It has been suggested that the HERV-K family is the most biologically active family because it retains the ability to encode functional retroviral proteins and produce retrovirus-like particles [12], [13], [14]. Due to this, the HERV-K family has been the subject of many studies but to date no functional provirus capable of producing infectious particles has been detected [10]. Although the HERV-K family emerged in the catarrhine lineage prior to the divergence of hominoids and Old World monkeys, some of its members inserted into the human genome after the divergence of humans and chimpanzees [8]. Thus, the HERV-K family may have contributed to the genomic differences between humans and chimpanzees through species-specific insertion and subsequent related genomic rearrangements. In this study, we identified 29 human-specific HERV-K elements in the human genome and examined the human genomic changes caused by these insertions. Our analyses focused on the mechanisms through which the HERV-K insertions caused the observed changes. In addition, we conducted a polymorphism test of the HERV-K insertions in human populations, the result of which indicates that HERV-K elements may also be contributing to genomic variations within the human species.

Results and Discussion

Identification of Human-specific HERV-K Insertions

To identify human-specific HERV-K elements, we first extracted 2,618 HERV-K elements from the human genome. However, some of these elements contained other internal non-HERV repeat element insertions or internal sequence deletions. In these cases, each HERV-K fragment was counted as a separate element by the tool we used to extract them, rather than counting the un-fragmented element only once. Thus, we manually inspected the HERV-K candidate loci and reassembled all fragmentary elements, resulting in a revised total of 1,390 loci (Table 1). To detect human-specific insertion loci in these 1,390 HERV-K elements, we examined the orthologous loci of each human-derived HERV-K element in the chimpanzee, orangutan, and rhesus macaque genomes. In this way, we identified 26 human-specific HERV-K loci in the human genome. Four previous studies have attempted to identify human-specific HERV-K loci [15], [16], [17], [18]. A comparison of our results showed that our strategy recovered five human-specific HERV-K loci that these previous studies missed. However, three of the human-specific HERV-K loci previously reported in the literature (HERV-K103, 113, and 134) were missing from our dataset. We examined these three loci in detail. Two were solitary LTRs in the human reference genome sequence and since we did not include solitary LTRs in our dataset of human-specific HERV-K loci, it is unsurprising these two loci were missed by our strategy. Close examination of the third missing locus revealed this locus to be polymorphic in human populations. In other words, we were unable to detect the locus because the HERV-K element is absent in the human reference genome sequence. Given this, we assert that our strategy to identify human-specific HERV-K elements in the human reference genome is robust. Thus, as shown in the Figure S1, at least 29 human-specific HERV-K elements are existed in the human genome.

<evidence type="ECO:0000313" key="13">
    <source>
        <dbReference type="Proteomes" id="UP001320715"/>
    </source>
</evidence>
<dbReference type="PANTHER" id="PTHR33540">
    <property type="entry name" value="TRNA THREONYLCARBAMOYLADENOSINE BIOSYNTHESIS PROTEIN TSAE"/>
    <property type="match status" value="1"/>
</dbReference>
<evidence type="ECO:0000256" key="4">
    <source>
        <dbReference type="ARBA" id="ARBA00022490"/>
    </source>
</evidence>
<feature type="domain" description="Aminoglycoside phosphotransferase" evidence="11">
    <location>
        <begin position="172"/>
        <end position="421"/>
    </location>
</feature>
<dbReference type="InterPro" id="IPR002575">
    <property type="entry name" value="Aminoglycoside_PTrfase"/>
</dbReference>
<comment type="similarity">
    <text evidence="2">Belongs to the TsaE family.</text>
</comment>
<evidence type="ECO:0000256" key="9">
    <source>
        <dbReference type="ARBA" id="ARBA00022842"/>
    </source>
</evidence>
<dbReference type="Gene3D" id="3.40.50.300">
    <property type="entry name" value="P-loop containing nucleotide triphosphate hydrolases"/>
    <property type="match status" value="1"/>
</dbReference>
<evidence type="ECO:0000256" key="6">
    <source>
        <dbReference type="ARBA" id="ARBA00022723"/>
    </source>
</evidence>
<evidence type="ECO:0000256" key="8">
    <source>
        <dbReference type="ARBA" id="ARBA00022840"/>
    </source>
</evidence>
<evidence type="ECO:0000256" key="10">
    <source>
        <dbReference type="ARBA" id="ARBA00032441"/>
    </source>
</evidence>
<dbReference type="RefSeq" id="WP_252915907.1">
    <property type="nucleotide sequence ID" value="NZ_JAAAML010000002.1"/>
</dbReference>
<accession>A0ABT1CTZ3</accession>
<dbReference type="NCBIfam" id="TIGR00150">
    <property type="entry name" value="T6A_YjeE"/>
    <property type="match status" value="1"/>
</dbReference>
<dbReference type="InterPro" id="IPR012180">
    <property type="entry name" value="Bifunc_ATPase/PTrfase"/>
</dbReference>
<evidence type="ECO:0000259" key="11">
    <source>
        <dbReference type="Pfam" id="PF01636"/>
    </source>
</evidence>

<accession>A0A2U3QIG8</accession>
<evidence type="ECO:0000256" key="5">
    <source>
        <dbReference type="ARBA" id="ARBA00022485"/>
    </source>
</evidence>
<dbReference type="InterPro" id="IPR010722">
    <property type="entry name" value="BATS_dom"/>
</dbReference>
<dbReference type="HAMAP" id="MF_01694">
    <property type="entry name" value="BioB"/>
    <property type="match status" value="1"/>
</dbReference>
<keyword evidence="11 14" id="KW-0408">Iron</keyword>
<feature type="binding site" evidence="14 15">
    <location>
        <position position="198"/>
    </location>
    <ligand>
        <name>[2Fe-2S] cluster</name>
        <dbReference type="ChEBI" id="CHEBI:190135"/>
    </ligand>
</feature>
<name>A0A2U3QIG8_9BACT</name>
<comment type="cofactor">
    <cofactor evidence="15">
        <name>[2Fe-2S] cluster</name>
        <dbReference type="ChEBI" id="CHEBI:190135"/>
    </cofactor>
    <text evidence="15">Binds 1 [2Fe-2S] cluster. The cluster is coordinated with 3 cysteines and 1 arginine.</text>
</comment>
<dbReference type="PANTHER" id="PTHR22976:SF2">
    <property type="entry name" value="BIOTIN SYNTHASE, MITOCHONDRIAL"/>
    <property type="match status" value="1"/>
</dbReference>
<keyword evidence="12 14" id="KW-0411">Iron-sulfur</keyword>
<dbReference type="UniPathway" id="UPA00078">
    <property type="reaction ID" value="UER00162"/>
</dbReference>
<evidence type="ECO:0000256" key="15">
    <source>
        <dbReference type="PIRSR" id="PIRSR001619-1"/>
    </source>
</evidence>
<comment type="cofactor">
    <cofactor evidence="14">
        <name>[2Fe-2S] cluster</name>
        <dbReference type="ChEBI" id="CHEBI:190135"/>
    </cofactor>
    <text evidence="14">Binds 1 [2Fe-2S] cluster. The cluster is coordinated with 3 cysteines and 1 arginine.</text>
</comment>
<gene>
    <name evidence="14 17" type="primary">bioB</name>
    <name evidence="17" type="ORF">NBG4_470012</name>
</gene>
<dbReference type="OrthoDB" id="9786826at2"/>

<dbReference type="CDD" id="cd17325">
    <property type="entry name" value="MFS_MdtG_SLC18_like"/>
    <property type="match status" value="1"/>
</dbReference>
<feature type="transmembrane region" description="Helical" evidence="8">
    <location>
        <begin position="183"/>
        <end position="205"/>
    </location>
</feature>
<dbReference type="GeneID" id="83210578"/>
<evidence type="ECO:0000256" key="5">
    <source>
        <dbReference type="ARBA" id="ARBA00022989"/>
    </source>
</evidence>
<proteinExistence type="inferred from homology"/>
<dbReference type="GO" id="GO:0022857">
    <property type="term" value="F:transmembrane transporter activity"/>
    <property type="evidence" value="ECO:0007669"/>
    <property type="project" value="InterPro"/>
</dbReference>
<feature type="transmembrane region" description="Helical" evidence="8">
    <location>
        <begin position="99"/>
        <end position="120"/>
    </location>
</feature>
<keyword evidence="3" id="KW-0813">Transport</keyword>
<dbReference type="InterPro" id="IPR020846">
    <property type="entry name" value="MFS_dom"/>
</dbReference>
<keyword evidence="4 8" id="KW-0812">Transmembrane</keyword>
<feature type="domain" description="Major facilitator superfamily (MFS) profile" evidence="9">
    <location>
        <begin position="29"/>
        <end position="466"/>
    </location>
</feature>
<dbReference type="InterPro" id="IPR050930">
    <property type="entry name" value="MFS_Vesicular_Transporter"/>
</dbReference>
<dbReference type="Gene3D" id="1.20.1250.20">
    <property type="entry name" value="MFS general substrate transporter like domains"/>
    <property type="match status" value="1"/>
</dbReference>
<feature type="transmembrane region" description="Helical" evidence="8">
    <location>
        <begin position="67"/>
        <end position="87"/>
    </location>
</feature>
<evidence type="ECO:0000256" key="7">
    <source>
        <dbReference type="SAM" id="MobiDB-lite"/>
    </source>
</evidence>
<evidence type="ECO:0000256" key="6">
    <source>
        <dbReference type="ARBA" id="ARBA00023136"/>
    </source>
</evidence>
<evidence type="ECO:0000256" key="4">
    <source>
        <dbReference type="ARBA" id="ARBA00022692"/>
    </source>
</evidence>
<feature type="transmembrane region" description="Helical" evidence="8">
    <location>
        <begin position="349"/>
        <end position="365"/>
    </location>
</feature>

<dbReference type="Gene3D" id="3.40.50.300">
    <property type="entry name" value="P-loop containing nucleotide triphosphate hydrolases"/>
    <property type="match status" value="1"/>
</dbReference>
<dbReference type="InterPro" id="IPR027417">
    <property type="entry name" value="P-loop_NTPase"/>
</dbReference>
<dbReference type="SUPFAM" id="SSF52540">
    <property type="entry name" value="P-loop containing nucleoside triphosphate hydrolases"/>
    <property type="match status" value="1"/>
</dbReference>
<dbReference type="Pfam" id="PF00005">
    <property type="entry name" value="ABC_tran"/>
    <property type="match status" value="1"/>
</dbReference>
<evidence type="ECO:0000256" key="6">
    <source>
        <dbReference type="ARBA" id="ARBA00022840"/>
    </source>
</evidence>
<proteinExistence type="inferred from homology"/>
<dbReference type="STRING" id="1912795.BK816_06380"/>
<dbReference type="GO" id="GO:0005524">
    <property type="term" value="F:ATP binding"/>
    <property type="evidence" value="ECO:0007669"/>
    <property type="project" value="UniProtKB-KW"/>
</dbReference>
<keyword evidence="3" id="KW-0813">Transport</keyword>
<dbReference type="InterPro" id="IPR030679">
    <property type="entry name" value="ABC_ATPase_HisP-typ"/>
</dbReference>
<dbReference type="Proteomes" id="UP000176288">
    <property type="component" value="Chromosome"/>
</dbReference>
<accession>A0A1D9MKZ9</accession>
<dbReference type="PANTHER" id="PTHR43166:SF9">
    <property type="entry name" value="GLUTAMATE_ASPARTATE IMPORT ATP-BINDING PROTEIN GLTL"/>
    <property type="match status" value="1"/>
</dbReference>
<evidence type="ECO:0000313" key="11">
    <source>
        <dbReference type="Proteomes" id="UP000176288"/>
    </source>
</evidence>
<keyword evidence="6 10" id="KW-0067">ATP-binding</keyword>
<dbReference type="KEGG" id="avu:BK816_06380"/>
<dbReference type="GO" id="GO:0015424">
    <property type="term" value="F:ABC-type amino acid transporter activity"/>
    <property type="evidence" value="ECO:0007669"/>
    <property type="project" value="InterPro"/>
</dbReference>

We characterized the human-specific HERV-K elements focusing on their size. A full-length HERV-K element consists of ∼7.5 kb of internal region and two LTRs, each of which is ∼1 kb. However, most of the HERV-K elements in the human genome contain internal deletions of variable sizes. In this study, we considered the element whose internal region is >7 kb to be a full-length element. The size of HERV-K internal regions ranged from 97 to 7546 bp, and 17 out of the 29 human-specific HERV-K elements were full-length elements according to our criterion. HERV-K elements have been grouped into two types, type I and type II, according to the presence/absence of a 292 bp sequence at the pol-env boundary of the elements [2]. Only type II elements contain the 292 bp sequence. We further examined the full-length human-specific HERV-K elements. As shown in Table 2, eight and nine elements are identified as type I and type II, respectively, including three previously studied insertions [16], [18].

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Table 2. The structural characterization of human-specific full-length HERV-K.

https://doi.org/10.1371/journal.pone.0060605.t002